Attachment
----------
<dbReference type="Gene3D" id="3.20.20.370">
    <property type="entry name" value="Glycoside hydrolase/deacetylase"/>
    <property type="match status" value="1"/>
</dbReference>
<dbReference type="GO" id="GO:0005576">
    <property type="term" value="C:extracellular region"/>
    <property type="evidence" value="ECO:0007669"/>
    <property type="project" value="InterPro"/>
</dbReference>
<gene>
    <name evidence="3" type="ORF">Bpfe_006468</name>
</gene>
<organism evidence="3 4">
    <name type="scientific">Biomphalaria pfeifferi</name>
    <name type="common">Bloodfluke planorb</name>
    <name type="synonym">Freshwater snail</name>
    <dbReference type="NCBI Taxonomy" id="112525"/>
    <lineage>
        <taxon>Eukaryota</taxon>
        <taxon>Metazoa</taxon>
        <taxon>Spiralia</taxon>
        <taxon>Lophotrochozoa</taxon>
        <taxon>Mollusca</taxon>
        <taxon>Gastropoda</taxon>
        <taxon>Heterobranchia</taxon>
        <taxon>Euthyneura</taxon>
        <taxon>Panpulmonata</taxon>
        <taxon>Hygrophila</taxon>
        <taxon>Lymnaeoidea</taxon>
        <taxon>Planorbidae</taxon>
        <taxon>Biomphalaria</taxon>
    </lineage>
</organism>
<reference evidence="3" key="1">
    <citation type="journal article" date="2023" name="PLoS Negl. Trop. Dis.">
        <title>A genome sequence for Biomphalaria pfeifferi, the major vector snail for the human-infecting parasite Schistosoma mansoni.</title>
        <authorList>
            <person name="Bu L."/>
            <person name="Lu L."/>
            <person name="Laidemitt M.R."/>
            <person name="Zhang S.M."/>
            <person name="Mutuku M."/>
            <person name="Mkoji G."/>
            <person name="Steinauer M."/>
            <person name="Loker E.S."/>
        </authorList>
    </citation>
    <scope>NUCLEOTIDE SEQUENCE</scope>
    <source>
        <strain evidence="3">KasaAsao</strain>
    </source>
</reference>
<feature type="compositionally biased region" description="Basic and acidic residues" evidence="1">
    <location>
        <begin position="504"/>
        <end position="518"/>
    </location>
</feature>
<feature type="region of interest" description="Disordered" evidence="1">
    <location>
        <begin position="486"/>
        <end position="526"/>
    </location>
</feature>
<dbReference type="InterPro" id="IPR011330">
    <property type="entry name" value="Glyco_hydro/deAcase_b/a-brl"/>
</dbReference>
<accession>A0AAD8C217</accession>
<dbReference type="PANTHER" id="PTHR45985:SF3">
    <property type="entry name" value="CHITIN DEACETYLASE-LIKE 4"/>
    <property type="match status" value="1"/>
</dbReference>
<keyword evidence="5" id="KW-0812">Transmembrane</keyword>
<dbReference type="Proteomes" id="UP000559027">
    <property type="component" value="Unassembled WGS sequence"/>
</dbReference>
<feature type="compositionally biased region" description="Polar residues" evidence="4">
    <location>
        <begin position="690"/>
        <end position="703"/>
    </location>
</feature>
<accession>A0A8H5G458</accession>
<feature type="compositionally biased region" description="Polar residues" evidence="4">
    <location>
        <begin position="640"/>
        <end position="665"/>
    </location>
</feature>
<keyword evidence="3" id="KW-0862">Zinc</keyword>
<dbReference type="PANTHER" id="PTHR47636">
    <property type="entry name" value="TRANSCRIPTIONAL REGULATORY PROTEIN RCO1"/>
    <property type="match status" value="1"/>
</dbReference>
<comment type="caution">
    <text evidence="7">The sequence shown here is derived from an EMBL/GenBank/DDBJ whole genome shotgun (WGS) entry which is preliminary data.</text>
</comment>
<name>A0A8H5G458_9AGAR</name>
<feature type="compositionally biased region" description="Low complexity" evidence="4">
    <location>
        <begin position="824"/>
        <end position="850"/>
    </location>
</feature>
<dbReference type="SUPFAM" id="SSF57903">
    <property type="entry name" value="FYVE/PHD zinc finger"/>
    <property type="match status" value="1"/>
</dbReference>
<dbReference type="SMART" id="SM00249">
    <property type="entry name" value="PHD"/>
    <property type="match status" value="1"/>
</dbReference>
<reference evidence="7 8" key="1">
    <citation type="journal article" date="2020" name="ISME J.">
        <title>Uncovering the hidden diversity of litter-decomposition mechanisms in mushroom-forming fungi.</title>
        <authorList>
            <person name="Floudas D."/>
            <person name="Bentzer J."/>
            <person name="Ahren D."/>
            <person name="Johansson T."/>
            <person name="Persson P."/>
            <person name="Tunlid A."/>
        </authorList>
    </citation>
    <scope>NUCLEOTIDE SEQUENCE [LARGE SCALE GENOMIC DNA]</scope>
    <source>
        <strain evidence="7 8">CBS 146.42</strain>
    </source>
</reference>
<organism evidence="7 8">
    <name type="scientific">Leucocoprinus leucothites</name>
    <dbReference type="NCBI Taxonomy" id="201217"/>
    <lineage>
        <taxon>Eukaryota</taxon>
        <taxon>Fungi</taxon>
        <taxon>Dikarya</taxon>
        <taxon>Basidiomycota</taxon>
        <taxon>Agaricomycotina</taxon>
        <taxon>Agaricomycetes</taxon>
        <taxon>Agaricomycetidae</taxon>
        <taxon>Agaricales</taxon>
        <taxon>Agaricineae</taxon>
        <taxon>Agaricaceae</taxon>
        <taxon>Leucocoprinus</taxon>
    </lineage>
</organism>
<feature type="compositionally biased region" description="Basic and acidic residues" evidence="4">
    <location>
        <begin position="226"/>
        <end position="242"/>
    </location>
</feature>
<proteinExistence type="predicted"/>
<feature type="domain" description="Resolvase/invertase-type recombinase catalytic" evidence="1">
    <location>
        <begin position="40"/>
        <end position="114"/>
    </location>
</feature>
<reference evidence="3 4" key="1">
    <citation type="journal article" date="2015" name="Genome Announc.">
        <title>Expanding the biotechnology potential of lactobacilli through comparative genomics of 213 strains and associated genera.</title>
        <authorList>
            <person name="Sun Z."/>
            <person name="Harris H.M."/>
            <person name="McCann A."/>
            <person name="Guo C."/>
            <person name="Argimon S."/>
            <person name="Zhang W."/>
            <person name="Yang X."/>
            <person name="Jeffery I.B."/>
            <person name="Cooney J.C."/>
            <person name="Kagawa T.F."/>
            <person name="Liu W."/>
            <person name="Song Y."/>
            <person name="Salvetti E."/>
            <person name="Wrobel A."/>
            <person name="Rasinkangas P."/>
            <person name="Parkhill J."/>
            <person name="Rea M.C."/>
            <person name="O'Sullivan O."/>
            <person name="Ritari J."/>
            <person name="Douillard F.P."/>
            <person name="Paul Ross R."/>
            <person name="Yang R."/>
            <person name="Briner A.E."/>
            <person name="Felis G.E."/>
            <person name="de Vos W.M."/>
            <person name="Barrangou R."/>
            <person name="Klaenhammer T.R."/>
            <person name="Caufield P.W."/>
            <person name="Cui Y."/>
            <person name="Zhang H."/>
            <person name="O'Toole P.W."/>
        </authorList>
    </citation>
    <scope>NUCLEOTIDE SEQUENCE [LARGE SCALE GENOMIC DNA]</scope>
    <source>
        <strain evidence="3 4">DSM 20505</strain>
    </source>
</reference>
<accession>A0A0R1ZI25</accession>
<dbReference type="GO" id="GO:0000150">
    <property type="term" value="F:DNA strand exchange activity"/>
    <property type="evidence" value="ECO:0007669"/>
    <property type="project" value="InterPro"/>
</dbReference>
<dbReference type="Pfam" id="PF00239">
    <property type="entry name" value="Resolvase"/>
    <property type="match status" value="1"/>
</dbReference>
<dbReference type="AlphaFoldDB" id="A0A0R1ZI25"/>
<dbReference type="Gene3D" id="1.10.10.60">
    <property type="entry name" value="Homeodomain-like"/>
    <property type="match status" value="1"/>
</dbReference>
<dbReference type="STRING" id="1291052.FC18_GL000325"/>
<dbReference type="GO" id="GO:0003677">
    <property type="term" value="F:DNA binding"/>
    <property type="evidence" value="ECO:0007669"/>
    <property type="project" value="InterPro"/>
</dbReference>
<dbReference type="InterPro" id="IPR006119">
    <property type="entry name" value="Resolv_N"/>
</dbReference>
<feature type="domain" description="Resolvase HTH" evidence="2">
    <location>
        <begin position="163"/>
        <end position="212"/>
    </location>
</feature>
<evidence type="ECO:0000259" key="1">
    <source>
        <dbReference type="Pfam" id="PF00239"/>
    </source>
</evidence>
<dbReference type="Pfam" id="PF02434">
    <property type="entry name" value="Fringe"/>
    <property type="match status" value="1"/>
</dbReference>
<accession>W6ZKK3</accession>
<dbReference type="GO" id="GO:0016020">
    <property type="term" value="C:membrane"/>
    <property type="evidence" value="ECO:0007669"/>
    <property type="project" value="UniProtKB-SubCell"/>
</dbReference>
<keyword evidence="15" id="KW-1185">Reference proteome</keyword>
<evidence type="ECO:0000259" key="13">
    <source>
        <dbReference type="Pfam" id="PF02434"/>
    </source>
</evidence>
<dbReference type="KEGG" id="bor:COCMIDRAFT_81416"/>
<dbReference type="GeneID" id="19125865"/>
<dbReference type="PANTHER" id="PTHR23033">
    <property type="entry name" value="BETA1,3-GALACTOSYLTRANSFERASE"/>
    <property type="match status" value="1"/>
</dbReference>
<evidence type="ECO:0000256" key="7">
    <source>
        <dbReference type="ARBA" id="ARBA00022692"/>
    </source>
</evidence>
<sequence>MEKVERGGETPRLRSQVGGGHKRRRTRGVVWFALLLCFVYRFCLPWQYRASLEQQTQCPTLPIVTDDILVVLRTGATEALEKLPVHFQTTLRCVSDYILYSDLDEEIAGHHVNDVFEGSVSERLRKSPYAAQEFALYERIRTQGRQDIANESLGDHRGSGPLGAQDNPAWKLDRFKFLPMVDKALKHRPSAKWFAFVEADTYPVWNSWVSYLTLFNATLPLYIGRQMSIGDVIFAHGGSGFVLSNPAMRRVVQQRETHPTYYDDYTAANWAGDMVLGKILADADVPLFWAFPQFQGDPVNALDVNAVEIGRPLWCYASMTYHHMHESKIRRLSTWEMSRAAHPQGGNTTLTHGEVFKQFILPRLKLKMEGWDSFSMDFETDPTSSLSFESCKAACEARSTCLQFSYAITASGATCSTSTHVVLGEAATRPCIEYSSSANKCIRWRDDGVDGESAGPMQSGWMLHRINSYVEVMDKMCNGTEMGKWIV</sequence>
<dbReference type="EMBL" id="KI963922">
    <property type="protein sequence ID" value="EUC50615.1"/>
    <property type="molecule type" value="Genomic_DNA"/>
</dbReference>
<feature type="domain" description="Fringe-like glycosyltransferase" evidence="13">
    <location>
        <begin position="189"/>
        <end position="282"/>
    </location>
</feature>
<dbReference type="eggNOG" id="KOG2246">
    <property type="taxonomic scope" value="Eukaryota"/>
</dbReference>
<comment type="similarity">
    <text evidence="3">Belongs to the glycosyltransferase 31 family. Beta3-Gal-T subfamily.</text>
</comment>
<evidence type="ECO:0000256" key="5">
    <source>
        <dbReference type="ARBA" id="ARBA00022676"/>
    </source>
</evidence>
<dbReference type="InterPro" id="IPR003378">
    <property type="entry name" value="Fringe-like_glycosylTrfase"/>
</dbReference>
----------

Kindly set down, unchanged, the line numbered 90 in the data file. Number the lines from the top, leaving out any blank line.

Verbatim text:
<keyword evidence="3" id="KW-0862">Zinc</keyword>